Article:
While there are senators and congressmen on the Democrat side that have fought for and against immigration reform, as far as team line-drawing, the image of the Democrats as the pro-immigration party solidified during the election: issues like border security, "self-deportation," SB 1070 and other aspects of anti-immigrant rhetoric were put to the forefront. This was pushed by both national (Gov. Romney), as well as influential state-level leaders (Gov. Jan Brewer, Sheriff Joe Arpaio, Kansas Secretary of State/Romney immigration adviser Kris Kobach) across the party.
More moderate voices like Marco Rubio were quieter: they didn't want to tow the line, but seemingly couldn't stomach or invest in selling Romney's brand of immigration. Now Flake and McCain are the ones pushing the envelope and drawing heat with the anti-immigrant, Southwestern crowd.
Alongside McCain and Flake in the "Gang of 8" that opened up the new round of public debate on immigration were Democrats like Chuck Schumer (D-N.Y.), Dick Durbin (D-Ill.) and Bob Menendez (D-N.J.). Dick Durbin, with his emphasis on the DREAM Act and other pro-immigrant legislation, has long been a favorite in the Latino community. Likewise, Bob Menendez calls immigration reform "the civil rights issue of our time," and has a strong record of voting for immigrants' interests against increasing militarized border security and for a pathway to citizenship for guest workers. Chuck Schumer, however, represents a somewhat more ambiguous brand of Democrats, still somewhat invested in looking tough on immigration enforcement.
"I recently wrote and passed The Emergency Border Security Supplemental Appropriations Act (H.R.6080/S.3721). This act provided over $600 million of reinforcements for border security. The funds were used to hire 1,000 new Border Patrol agents to permanently patrol our southern border and 250 new agents for our ports of entry. It created a 'strike force' that can be deployed..." -- These words are straight from Sen. Schumer's website.
Sen. Schumer was asked, "What changes to our current immigration policy do you support?" by the League of Women Voters in 2010 via Candidate Questionaire. He first said, "I support further securing our borders, prohibiting hiring of undocumented immigrants by requiring job applicants to present a secure Social Security card..." Noticeably absent from his answer was any talk of the DREAM Act or comprehensive immigration reform beyond "attracting the world's best and brightest to America, and keeping them here."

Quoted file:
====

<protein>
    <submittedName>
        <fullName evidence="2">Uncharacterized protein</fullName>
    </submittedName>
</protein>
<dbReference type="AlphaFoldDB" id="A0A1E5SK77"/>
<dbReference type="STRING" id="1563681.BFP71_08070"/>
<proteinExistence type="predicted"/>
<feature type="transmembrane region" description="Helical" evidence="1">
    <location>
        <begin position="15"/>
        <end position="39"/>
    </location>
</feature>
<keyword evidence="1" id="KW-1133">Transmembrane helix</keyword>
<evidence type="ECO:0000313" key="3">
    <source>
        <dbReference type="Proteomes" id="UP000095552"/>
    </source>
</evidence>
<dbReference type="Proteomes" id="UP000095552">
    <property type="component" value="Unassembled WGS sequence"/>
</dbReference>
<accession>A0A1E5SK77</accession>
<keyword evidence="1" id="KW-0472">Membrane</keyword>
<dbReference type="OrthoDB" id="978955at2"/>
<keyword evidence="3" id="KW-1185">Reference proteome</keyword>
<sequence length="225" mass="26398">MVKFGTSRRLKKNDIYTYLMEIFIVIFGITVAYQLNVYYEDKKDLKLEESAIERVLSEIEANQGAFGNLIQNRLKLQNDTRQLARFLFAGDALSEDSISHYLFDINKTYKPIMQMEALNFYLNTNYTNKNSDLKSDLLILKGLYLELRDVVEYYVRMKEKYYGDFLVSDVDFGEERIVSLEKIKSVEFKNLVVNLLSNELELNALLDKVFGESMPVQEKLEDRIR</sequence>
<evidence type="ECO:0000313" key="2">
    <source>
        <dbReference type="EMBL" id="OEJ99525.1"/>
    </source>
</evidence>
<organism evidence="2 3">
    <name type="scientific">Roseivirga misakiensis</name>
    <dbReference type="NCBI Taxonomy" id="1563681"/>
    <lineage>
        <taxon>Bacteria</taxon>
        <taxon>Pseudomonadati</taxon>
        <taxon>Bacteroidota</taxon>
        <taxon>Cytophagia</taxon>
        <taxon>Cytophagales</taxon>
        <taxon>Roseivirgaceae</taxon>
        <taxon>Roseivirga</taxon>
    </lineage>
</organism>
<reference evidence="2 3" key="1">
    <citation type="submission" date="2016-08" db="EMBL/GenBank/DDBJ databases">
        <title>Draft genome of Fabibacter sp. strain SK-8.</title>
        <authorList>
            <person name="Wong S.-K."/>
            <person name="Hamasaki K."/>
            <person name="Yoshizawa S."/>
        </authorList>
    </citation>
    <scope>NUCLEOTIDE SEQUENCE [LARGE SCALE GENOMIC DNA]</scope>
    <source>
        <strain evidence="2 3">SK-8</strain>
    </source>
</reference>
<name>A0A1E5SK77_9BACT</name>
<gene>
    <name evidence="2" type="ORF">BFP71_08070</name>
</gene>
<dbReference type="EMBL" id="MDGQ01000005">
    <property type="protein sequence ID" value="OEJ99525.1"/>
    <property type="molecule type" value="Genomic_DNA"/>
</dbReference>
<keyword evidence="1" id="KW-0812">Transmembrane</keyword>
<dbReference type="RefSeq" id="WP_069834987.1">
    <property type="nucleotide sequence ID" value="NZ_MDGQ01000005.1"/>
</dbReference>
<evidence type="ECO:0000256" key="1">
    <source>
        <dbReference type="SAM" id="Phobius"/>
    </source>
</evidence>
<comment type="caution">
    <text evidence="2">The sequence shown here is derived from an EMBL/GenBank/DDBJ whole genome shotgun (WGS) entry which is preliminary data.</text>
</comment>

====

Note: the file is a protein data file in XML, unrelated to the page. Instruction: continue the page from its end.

Sen. Schumer doesn't have the worst voting record on immigration all in all: he voted for comprehensive immigration reform, continuing federal funding of "sanctuary cities," against prohibiting FEMA relief from undocumented immigrants and a slew of other good votes. His stance on border security, however, is very significant to the upcoming debate: the "border security" issue is one of several issues around along with deportations that will become the new fronts on the immigration debate.
Much like the civil rights debate of the '60s and gun regulation debate of today, we see a divide on immigration issues that is drawn as much by regional cultural lines as party lines, with border security being the quintessential example. Right now, the border is as secure as it will get without militarizing it: the border is as secure as it's ever been by any objective measure, and, according to McCain, would require something like 2 million soldiers to patrol all of it.
All this changing of roles in politics leaves those who will vote during the midterms based on immigration curious: who will offer the better deal, Democrats or Republicans? The strength of the Latino and Asian votes were felt during the 2012 election as coalition politics defeated Romney's nearly-all-white Mad Men vote, and Republicans are learning from this lesson: "self-deportation" will only be uttered by the most desperate congressmen in the most right-wing districts after the 2012 election results.
For those who want to "look tough" on immigration, the border will never be secure enough because their voters will never stop blaming undocumented immigrants for unemployment during a bad economy. Most Americans don't want the border to cost and look similar to Iraq, and ICE is already spending more than any other federal agency on law enforcement (which is why 2,000 undocumented immigrants were released from detention when the sequester hit). Immigration law enforcement has become a bottomless pit to throw taxpayer money: you'll never cut it down much more, but you can buy fancier drones to placate old, angry white voters in Arizona.
Now that the Republicans have taken extremes like "self-deportation" off the table and legislators like Bob Goodlatte, Chairman of the House Judiciary Committee, are toning down previously harsh rhetoric on citizenship for undocumented children, the party distinctions on immigration are becoming hazy. If Speaker Boehner and Marco Rubio are able to rally more members of the House to a moderate stance on immigration, or even encourage and lead an influential group of pro-immigrant advocates in the House further than the Democrats would go, we could easily see Republicans leap back up to Bush era numbers on the Latino vote in time for the midterms.
Eyes will be on Marco Rubio and Dick Durbin, certainly, but Chuck Schumer has jumped into the ring, and others will doubtlessly jump in or be dragged in on both sides. The image that Democrats and Republicans build for themselves will either help or be hung around the necks of their party-mates during midterm elections, and will set the tone for all things immigration related this political cycle.
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